TODAY   |  July 16, 2013

New guidelines could help detect early Alzheimer’s

Research to be presented at the Alzheimer’s Association’s international conference in Boston this week could help family doctors recognize and identify the symptoms of early-onset Alzheimer’s. TODAY’s Maria Shriver reports on how early detection has helped one woman struggling with the illness.

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This content comes from Closed Captioning that was broadcast along with this program.

>> it isn't just a slice of american cultural history , it's a chunk.

>> a pricey chunk of hollywood history now up for the highest bidder.

>> and in case you are wondering, the photos could go for more than $1 million. coming up next, maria shriver on the fight against alzheimer 's. but first, this is "today" on nbc. painful path of allianz timers.

>> this is what retirement was supposed to look like for nancy albertson.

>> is that grand pa?

>> playing with her grand children and spending time with her husband of 39 years. she didn't expect to become the face of early on set alzheimer 's disease.

>> why did you think you might have early alzheimer 's?

>> i taught english as a second language so i wanted to say something or write something and i thought i can't get that word.

>> nancy is experiencing a symptom of early alzheimer 's known as language recall.

>> i think it's something that you don't think of in people under the age of 60 very often.

>> nancy was only 59 when she first revealed her problem to her family doctor during a routine physical.

>> made me think we need to look into this further. this is not normal.

>> dr. golden referred nancy to a neurologist eventually leading her to a diagnosis of early on set alzheimer 's.

>> this is an excellent example of how physicians diagnosis should be done.

>> she is overseeing the presentation of new research this week at the alzheimer 's associations international conference in boston where early detection is a hot topic.

>> do you think it really did cause --

>> researchers will present new guidelines that could help family doctors like nancy recognize and identify the symptoms of early on set alzheimer 's.

>> it's important to know what's happening in the brain when these brain changes are starting and if it is alzheimer 's disease that future planning needs to happen with the planning now.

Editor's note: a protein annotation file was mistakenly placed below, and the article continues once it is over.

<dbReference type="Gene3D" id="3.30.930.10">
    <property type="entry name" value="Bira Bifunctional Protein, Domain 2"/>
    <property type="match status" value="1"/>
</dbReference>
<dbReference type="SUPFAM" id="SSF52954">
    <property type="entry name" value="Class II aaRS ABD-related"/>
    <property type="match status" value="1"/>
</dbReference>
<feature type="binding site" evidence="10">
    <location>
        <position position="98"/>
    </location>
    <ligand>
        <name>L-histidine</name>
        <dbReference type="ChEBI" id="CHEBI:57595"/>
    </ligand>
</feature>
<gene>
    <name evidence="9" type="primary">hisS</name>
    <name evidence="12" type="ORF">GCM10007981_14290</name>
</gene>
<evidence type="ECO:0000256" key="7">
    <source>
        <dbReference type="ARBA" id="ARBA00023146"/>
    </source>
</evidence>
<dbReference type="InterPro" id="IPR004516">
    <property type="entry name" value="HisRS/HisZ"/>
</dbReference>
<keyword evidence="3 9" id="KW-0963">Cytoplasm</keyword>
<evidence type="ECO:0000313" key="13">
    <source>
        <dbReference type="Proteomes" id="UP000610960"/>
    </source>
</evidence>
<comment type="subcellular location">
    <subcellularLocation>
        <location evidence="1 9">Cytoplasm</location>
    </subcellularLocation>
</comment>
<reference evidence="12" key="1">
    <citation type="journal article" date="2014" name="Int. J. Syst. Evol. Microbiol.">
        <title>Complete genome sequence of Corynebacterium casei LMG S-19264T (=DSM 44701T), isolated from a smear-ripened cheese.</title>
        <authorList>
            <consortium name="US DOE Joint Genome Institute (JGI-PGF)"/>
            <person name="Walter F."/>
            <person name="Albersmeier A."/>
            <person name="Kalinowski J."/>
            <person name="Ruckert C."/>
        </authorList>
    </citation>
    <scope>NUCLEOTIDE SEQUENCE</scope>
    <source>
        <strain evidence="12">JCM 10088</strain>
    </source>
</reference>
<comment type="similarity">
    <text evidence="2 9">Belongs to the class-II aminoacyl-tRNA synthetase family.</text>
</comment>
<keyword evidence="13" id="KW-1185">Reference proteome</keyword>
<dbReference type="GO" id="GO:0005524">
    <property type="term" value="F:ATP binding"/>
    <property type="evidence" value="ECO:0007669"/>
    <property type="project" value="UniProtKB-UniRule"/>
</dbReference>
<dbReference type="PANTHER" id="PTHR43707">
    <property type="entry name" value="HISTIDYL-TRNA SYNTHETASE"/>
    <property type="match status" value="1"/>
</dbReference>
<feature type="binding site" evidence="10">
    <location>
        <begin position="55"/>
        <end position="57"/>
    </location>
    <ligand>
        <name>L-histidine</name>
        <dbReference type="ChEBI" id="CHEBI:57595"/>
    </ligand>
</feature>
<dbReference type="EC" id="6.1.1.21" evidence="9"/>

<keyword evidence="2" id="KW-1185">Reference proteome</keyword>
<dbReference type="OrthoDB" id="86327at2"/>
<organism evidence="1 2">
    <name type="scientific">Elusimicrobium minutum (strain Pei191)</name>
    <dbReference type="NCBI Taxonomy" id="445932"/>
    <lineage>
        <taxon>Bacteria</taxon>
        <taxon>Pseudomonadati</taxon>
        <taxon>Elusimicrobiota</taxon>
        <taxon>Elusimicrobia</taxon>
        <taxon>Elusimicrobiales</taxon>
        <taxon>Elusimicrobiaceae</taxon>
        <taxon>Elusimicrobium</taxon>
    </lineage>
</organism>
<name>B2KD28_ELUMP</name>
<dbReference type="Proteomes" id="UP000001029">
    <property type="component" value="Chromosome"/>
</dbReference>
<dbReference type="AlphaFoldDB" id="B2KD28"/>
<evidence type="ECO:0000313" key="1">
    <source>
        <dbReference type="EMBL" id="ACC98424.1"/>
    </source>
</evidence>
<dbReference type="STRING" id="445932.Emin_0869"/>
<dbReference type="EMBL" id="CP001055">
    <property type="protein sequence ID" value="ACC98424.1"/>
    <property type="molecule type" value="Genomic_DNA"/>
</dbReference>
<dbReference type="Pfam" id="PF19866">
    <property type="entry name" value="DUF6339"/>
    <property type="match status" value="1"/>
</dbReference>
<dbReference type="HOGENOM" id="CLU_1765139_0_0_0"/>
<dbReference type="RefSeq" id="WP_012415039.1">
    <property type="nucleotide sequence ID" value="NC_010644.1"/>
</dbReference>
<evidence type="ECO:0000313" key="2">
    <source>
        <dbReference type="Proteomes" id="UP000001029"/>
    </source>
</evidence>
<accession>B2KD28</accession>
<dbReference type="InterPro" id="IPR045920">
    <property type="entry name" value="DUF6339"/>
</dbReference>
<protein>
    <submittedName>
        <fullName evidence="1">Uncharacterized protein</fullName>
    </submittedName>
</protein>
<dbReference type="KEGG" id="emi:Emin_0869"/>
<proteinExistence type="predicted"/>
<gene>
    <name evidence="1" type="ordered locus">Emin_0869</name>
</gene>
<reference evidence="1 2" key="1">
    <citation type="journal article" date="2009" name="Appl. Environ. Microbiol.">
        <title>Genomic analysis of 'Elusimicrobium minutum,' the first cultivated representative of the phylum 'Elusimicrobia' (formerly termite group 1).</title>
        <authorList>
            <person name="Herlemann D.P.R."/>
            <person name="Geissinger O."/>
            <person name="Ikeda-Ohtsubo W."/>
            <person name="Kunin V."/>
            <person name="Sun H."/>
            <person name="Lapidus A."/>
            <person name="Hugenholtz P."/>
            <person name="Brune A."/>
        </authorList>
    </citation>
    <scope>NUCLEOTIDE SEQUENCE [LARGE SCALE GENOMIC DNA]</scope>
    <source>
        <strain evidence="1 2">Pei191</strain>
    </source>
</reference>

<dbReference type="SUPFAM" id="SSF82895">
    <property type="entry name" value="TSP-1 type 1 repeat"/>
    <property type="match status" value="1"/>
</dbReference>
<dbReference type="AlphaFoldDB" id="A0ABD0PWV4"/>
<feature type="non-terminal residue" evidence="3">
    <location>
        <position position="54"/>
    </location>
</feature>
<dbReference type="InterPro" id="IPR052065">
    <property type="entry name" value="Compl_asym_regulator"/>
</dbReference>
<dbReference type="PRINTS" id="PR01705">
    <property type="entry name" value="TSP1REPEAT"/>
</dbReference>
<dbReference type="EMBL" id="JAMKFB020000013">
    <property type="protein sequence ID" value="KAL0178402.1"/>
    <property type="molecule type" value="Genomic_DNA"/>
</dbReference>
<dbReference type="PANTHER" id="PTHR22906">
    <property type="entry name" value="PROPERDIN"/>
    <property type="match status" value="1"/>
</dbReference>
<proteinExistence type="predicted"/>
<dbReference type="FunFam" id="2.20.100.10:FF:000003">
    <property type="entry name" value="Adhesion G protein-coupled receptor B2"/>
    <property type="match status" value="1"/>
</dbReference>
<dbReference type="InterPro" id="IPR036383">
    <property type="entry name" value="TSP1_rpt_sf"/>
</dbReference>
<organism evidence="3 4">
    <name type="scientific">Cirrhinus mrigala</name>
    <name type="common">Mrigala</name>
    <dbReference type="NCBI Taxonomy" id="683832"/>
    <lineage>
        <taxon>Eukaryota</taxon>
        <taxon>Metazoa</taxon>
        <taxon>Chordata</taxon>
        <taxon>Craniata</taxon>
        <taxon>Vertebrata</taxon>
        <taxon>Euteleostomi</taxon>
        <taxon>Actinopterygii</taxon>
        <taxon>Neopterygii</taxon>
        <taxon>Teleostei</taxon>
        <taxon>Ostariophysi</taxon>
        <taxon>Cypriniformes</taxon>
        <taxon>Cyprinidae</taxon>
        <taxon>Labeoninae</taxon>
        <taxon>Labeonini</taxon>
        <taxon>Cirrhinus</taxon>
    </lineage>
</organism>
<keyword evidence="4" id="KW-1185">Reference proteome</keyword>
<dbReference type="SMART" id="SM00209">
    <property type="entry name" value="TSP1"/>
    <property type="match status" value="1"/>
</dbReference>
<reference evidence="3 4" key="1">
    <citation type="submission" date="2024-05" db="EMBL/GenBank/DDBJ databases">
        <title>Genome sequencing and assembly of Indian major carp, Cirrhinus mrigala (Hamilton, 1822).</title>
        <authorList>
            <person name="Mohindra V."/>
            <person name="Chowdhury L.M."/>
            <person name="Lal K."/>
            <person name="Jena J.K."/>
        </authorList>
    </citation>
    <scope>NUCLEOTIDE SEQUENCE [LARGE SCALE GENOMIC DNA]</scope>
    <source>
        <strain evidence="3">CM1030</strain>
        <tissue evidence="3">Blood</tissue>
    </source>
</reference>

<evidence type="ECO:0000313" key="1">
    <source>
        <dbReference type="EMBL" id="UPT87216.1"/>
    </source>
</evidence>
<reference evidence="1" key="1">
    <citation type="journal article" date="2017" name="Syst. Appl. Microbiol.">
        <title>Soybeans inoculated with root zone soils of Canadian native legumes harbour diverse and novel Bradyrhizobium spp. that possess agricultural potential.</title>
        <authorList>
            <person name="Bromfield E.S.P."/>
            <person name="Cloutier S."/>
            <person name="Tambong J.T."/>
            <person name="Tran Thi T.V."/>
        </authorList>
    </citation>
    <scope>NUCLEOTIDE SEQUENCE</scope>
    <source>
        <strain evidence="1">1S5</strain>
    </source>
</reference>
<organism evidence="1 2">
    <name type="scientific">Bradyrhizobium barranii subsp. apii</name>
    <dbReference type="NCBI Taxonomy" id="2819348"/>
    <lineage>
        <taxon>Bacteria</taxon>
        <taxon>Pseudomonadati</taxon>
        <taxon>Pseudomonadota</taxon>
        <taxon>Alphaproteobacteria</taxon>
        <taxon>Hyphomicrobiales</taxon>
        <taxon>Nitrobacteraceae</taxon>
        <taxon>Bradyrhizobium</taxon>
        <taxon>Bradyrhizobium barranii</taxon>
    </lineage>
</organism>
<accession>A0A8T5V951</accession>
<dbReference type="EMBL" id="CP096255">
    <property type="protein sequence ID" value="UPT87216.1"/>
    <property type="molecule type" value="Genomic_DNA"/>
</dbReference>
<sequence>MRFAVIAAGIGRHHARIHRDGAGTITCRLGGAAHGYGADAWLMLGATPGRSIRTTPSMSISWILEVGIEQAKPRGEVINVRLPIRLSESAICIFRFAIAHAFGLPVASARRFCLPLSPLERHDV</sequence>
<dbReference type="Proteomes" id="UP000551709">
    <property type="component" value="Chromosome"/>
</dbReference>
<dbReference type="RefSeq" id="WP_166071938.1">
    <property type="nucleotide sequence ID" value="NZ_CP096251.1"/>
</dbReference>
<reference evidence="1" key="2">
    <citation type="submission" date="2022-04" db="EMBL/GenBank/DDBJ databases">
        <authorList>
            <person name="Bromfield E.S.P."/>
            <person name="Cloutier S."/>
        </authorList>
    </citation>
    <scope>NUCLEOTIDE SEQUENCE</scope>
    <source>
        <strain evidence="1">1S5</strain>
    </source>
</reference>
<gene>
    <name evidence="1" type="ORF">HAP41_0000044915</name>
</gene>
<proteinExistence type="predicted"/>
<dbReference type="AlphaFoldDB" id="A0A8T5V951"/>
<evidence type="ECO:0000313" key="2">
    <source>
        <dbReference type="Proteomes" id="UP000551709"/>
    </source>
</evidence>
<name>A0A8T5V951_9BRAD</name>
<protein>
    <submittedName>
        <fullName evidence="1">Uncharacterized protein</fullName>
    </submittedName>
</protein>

>> reporter: nancy watched her own mother die from alzheimer 's so she struggled with the decision to tell her four siblings about her own diagnosis.

>> one thing i am fortunate for is that i am able to get more help than mom ever did.

>> reporter: she revealed her diagnosis in a letter telling her siblings they shouldn't worry about her.

>> i feel much closer to god and between god, my husband, and the medicine, i think my life is better now. because life is more precious, you know? that's why.

>> today is friday.

>> reporter: in this video diary nancy gives us a peek at her daily routine and how new medication is helping her retain some of her former life. driving to the local market for groceries, also making breakfast. for now.

>> you don't know what tomorrow is going to hold. one day could change everything.

>> how do you not get angry about that?

>> i was angry for a long time.

>> a local support group gives rick and nancy a safe place to talk about their new roles as caregiver and patient.

>> you're going to do the best that you can and that's why she has such confidence in you.

>> rick also hired a part time caregiver for nancy to relieve him of some of his daily responsibilities. and nancy is doing her part indulging in one of rick's passions by learning to play the wash board at his weekly bluegrass jam.

>> your husband said that he is proud of you.

>> and i am him.

>> you're proud of him too.

>> it's a hard thing to go through as a couple.

>> it's important to stress that one of the toughest decisions nancy made was, in fact, to speak up and admit she was having a problem. by getting an early diagnosis she is giving researchers time to study her and to help not only her with the symptoms but also so many other people he struggling to find a cure in the future.

>> it's an incredibly courageous thing to do. let's bring our own dr. nancy snyderman into this conversation. she looked so young and noticed she was forgetting words. how do you know if it's normal aging or something potentially more serious.

>> when you look at her speak you can tell she is searching for words and that can be a real issue and early warning sign, especially for someone that already mastered language well. problem solving . major lapses during the day of memory. the inability to figure out why you're going to the store, why you have a laundry list sometimes getting lost. all of those issues, when they become destructive to normal mundane tasks we undertake every day, each of those can be an early warning sign.

>> and maria, you mentioned this enabled the researchers to look at the early stage of the disease and allow someone to have more control about their future.

>> as nancy also knows, doctors believe that alzheimer 's is present in your system 20 years before it's actually diagnosed and the earlier that doctors are able to get people into clinical trials , the better they think that they can deal with them and hopefully we can find a cure but we need a lot more money for research and a lot more people volunteering and coming forward.

>> ten seconds nancy , the sad news is we're not close to a cure.

>> there's no great drugs on the market now but the earlier you know, the more you can get into clinical trials and increasingly we'll be looking at genomics for this. get things under way and knowing you're legally and financially okay. we don't have big conversations enough this in this country.

>> dr. nancy snyderman thank you. maria shriver , thank you. nancy